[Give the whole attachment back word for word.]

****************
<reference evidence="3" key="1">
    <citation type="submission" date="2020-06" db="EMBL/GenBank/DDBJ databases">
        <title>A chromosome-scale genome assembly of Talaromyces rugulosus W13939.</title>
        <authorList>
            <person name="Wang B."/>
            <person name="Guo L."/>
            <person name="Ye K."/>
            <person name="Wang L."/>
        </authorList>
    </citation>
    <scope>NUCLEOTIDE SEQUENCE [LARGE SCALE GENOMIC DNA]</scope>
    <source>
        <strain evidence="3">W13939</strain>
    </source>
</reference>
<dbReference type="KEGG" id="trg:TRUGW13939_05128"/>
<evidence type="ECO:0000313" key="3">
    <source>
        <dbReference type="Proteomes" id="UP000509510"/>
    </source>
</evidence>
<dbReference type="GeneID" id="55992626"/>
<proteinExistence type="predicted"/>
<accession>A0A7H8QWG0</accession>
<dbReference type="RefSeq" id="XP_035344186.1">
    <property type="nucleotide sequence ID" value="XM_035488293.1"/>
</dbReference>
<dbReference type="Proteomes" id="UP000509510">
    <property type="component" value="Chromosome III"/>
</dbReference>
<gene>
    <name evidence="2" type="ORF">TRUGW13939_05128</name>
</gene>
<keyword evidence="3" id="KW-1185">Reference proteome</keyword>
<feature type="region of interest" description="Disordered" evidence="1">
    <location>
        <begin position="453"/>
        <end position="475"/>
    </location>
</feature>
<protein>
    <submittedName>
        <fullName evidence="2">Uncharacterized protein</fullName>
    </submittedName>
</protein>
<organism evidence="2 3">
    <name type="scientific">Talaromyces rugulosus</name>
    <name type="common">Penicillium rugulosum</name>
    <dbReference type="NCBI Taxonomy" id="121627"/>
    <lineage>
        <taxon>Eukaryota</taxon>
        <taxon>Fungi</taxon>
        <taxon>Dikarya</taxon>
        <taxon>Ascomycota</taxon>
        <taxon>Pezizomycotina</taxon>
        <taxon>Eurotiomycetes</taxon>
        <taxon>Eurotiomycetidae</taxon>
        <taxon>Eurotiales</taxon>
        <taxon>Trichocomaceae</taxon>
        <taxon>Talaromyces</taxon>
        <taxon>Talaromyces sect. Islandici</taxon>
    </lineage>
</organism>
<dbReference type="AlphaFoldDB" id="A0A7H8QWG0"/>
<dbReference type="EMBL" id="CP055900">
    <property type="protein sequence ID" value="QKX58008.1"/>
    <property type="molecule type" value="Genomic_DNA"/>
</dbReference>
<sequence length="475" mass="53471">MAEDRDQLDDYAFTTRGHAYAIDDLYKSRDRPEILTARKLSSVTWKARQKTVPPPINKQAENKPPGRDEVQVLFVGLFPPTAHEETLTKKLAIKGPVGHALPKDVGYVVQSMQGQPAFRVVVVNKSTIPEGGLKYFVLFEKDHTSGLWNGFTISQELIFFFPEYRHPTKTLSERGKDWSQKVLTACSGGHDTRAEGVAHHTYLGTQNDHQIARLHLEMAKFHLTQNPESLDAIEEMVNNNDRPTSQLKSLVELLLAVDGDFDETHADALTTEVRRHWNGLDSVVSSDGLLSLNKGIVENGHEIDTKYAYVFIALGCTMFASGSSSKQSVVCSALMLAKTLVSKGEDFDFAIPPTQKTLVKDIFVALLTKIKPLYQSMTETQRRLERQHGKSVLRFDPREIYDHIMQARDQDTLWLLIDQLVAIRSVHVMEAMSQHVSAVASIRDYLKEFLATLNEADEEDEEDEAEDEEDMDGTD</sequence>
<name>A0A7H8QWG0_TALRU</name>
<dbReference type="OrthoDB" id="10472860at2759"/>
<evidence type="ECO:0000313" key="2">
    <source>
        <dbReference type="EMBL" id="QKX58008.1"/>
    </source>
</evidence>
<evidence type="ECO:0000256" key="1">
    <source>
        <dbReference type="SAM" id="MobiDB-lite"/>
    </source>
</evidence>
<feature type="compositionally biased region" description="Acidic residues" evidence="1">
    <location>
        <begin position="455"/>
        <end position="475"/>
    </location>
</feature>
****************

<reference evidence="3" key="1">
    <citation type="submission" date="2020-06" db="EMBL/GenBank/DDBJ databases">
        <title>A chromosome-scale genome assembly of Talaromyces rugulosus W13939.</title>
        <authorList>
            <person name="Wang B."/>
            <person name="Guo L."/>
            <person name="Ye K."/>
            <person name="Wang L."/>
        </authorList>
    </citation>
    <scope>NUCLEOTIDE SEQUENCE [LARGE SCALE GENOMIC DNA]</scope>
    <source>
        <strain evidence="3">W13939</strain>
    </source>
</reference>
<dbReference type="KEGG" id="trg:TRUGW13939_05128"/>
<evidence type="ECO:0000313" key="3">
    <source>
        <dbReference type="Proteomes" id="UP000509510"/>
    </source>
</evidence>
<dbReference type="GeneID" id="55992626"/>
<proteinExistence type="predicted"/>
<accession>A0A7H8QWG0</accession>
<dbReference type="RefSeq" id="XP_035344186.1">
    <property type="nucleotide sequence ID" value="XM_035488293.1"/>
</dbReference>
<dbReference type="Proteomes" id="UP000509510">
    <property type="component" value="Chromosome III"/>
</dbReference>
<gene>
    <name evidence="2" type="ORF">TRUGW13939_05128</name>
</gene>
<keyword evidence="3" id="KW-1185">Reference proteome</keyword>
<feature type="region of interest" description="Disordered" evidence="1">
    <location>
        <begin position="453"/>
        <end position="475"/>
    </location>
</feature>
<protein>
    <submittedName>
        <fullName evidence="2">Uncharacterized protein</fullName>
    </submittedName>
</protein>
<organism evidence="2 3">
    <name type="scientific">Talaromyces rugulosus</name>
    <name type="common">Penicillium rugulosum</name>
    <dbReference type="NCBI Taxonomy" id="121627"/>
    <lineage>
        <taxon>Eukaryota</taxon>
        <taxon>Fungi</taxon>
        <taxon>Dikarya</taxon>
        <taxon>Ascomycota</taxon>
        <taxon>Pezizomycotina</taxon>
        <taxon>Eurotiomycetes</taxon>
        <taxon>Eurotiomycetidae</taxon>
        <taxon>Eurotiales</taxon>
        <taxon>Trichocomaceae</taxon>
        <taxon>Talaromyces</taxon>
        <taxon>Talaromyces sect. Islandici</taxon>
    </lineage>
</organism>
<dbReference type="AlphaFoldDB" id="A0A7H8QWG0"/>
<dbReference type="EMBL" id="CP055900">
    <property type="protein sequence ID" value="QKX58008.1"/>
    <property type="molecule type" value="Genomic_DNA"/>
</dbReference>
<sequence length="475" mass="53471">MAEDRDQLDDYAFTTRGHAYAIDDLYKSRDRPEILTARKLSSVTWKARQKTVPPPINKQAENKPPGRDEVQVLFVGLFPPTAHEETLTKKLAIKGPVGHALPKDVGYVVQSMQGQPAFRVVVVNKSTIPEGGLKYFVLFEKDHTSGLWNGFTISQELIFFFPEYRHPTKTLSERGKDWSQKVLTACSGGHDTRAEGVAHHTYLGTQNDHQIARLHLEMAKFHLTQNPESLDAIEEMVNNNDRPTSQLKSLVELLLAVDGDFDETHADALTTEVRRHWNGLDSVVSSDGLLSLNKGIVENGHEIDTKYAYVFIALGCTMFASGSSSKQSVVCSALMLAKTLVSKGEDFDFAIPPTQKTLVKDIFVALLTKIKPLYQSMTETQRRLERQHGKSVLRFDPREIYDHIMQARDQDTLWLLIDQLVAIRSVHVMEAMSQHVSAVASIRDYLKEFLATLNEADEEDEEDEAEDEEDMDGTD</sequence>
<name>A0A7H8QWG0_TALRU</name>
<dbReference type="OrthoDB" id="10472860at2759"/>
<evidence type="ECO:0000313" key="2">
    <source>
        <dbReference type="EMBL" id="QKX58008.1"/>
    </source>
</evidence>
<evidence type="ECO:0000256" key="1">
    <source>
        <dbReference type="SAM" id="MobiDB-lite"/>
    </source>
</evidence>
<feature type="compositionally biased region" description="Acidic residues" evidence="1">
    <location>
        <begin position="455"/>
        <end position="475"/>
    </location>
</feature>